CMake and other scripts to help build process of FlyEM software
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patches
scripts
templates
.gitattributes
.gitignore
BuildSupport.cmake
EasyInstall.cmake
ExternalSource.cmake
FortranSupport.cmake
LICENSE.txt
PatchSupport.cmake
PkgConfig.cmake
README.md
TemplateSupport.cmake
atlas.cmake
blist.cmake
boost.cmake
cppunit.cmake
cython.cmake
dos2unix.cmake
doxygen.cmake
emdata.cmake
freetype2.cmake
glfw.cmake
gmp.cmake
greenlet.cmake
gtest.cmake
h5py.cmake
hdf5.cmake
ilastik-gui.cmake
ilastik.cmake
ilmbase.cmake
jsoncpp.cmake
leveldb.cmake
libfftw.cmake
libjansson.cmake
libjpeg.cmake
libpng.cmake
libtiff.cmake
matplotlib.cmake
mpfr.cmake
networkx.cmake
neulib.cmake
neulib_com.cmake
neulib_jansson.cmake
neulib_min.cmake
nose.cmake
numpy.cmake
openexr.cmake
openssl.cmake
openvdb.cmake
pil.cmake
progressbar.cmake
psutil.cmake
pyopengl.cmake
pyqt4.cmake
python.cmake
qimage2ndarray.cmake
qt4.cmake
scikit-image.cmake
scikit-learn.cmake
scipy.cmake
setuptools.cmake
sip.cmake
syngeo.cmake
tbb.cmake
thrift.cmake
vigra.cmake
vtk.cmake
zlib.cmake

README.md

The BuildEM System

The buildem repo is a modular CMake-based system that leverages CMake's ExternalProject to simplify and automate a complex build process. Its goal is to allow simple, modular specification of software dependencies and automate the download, patch, configure, build, and install process. Initially, we are focused on Linux (and occasionally MacOS X) support for the modules, but we hope to integrate patches from Windows users as needed.

For each version of the buildem repo, we create a Buildem Prefix Directory (BPD) that is specific to OS, compiler, and component versions. The BPD can be thought of as a complete build environment (like a user-controlled /usr/local) and will contain bin, lib, include, and other standard directories. All automatically downloaded and compiled code will reside in the BPD's src directory.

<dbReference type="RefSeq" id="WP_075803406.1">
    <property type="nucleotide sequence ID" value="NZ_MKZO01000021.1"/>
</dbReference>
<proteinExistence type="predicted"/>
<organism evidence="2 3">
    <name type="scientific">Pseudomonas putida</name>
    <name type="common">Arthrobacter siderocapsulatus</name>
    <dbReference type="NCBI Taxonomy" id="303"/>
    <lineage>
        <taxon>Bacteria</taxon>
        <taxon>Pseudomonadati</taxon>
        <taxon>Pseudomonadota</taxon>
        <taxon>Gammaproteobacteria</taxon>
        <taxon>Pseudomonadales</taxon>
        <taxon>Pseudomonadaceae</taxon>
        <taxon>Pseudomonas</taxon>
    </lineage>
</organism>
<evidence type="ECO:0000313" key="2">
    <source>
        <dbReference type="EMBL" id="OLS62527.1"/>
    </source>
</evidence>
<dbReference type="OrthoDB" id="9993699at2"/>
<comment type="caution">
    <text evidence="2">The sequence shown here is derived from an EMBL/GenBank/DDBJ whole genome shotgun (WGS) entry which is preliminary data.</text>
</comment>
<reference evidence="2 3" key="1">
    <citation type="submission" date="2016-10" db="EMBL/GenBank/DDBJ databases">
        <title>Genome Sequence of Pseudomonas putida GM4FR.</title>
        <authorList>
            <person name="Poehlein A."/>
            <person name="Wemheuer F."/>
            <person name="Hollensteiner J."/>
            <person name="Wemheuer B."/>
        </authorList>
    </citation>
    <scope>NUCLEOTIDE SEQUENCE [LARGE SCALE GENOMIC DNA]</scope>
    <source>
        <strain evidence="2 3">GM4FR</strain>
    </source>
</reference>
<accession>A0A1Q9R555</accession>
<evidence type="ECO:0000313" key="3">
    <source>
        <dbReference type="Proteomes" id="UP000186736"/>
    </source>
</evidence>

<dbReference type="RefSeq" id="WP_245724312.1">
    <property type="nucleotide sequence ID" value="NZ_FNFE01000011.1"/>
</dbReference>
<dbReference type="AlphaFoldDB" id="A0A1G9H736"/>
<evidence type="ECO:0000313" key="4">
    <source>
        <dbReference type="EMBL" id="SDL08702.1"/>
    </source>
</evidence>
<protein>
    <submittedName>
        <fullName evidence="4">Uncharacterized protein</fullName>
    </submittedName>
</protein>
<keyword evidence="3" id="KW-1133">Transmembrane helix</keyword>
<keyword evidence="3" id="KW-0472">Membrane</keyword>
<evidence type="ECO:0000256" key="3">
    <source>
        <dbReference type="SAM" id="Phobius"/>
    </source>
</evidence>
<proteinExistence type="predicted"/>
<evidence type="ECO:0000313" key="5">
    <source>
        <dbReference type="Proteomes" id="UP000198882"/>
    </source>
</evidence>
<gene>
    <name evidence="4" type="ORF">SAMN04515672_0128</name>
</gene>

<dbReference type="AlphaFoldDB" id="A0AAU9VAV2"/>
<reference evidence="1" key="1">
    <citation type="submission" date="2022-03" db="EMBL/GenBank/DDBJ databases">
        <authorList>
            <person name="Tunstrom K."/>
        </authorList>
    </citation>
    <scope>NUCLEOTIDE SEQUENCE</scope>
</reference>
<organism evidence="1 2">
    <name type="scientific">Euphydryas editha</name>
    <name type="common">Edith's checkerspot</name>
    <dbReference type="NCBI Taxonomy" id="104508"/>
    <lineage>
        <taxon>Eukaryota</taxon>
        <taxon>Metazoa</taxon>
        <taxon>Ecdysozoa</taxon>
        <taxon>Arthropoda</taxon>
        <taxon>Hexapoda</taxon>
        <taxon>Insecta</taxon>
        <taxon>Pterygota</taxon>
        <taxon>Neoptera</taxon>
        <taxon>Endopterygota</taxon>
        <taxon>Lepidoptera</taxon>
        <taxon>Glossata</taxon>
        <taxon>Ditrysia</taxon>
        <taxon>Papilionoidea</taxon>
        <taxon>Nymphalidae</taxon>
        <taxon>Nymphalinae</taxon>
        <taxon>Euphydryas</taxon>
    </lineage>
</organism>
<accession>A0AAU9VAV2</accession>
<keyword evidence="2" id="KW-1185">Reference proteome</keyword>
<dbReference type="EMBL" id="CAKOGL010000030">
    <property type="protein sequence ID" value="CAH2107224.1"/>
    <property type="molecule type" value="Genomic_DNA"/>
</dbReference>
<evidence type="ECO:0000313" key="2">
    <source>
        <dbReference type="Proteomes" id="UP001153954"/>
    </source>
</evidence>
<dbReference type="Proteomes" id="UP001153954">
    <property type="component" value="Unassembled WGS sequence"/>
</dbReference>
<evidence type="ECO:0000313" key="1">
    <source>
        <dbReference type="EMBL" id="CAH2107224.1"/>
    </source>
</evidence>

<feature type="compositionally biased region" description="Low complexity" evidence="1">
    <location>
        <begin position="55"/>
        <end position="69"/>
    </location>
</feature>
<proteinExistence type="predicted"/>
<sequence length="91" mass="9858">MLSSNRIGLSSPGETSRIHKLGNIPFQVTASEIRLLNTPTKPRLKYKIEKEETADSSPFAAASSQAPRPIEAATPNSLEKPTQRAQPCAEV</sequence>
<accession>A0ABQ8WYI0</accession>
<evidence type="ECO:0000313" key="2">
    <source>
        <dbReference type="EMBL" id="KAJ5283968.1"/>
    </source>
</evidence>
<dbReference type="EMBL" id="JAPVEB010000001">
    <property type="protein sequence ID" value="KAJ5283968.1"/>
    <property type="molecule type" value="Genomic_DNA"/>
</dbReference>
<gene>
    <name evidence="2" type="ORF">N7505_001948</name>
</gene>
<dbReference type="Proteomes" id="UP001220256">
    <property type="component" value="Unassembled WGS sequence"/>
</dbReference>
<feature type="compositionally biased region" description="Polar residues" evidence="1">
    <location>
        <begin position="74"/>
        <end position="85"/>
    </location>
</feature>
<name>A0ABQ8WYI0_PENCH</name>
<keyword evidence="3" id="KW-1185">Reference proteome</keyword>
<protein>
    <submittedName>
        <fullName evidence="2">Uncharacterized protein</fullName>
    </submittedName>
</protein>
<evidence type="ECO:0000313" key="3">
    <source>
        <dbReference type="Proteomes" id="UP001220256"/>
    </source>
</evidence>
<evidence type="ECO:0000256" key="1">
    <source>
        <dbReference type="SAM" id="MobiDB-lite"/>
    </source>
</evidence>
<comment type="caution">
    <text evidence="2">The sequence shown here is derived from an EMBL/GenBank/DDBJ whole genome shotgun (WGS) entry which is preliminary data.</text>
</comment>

Each supported software package has a separate .cmake file in the buildem repo and uses conventions for how to name variables based on the package name.

Philosophy of buildem

Previously, each software dependency was installed by manually downloading packages, either via yum/apt-get in sudo mode or by compiling source tarballs. Target executables and libraries were symbolically linked or copied to standard locations. While this process allowed great latitude in reusing software already available on computers, it has a number of issues:

  • The process is tedious and must be replicated for each target computer.
  • As the number of required components grows, we encounter Dependency Hell, particularly when some components are on network drives and shared among heterogeneous workstations.
  • The instructions are very OS-specific and require some knowledge of builds.
  • The process might break and at least has to be modified if the developer lacks root privileges or the ability to install to conventional directories like /usr/local. This occurs when installing on the Janelia cluster.

Buildem is predicated on some basic assertions:

  • Developer attention should be minimized since developer time is very expensive compared to freely available computer time.
  • Disk space is cheap and plentiful.
  • Each application build process should be easily specified and automated.
  • Required components should be easily shared on network drives among networked computers that can share software, i.e., the computers have compatible operating systems, because intranets have excellent bandwidth.
  • Required components can be automatically built from source, and CMake is a sufficiently flexible and cross-platform tool on which to base our system.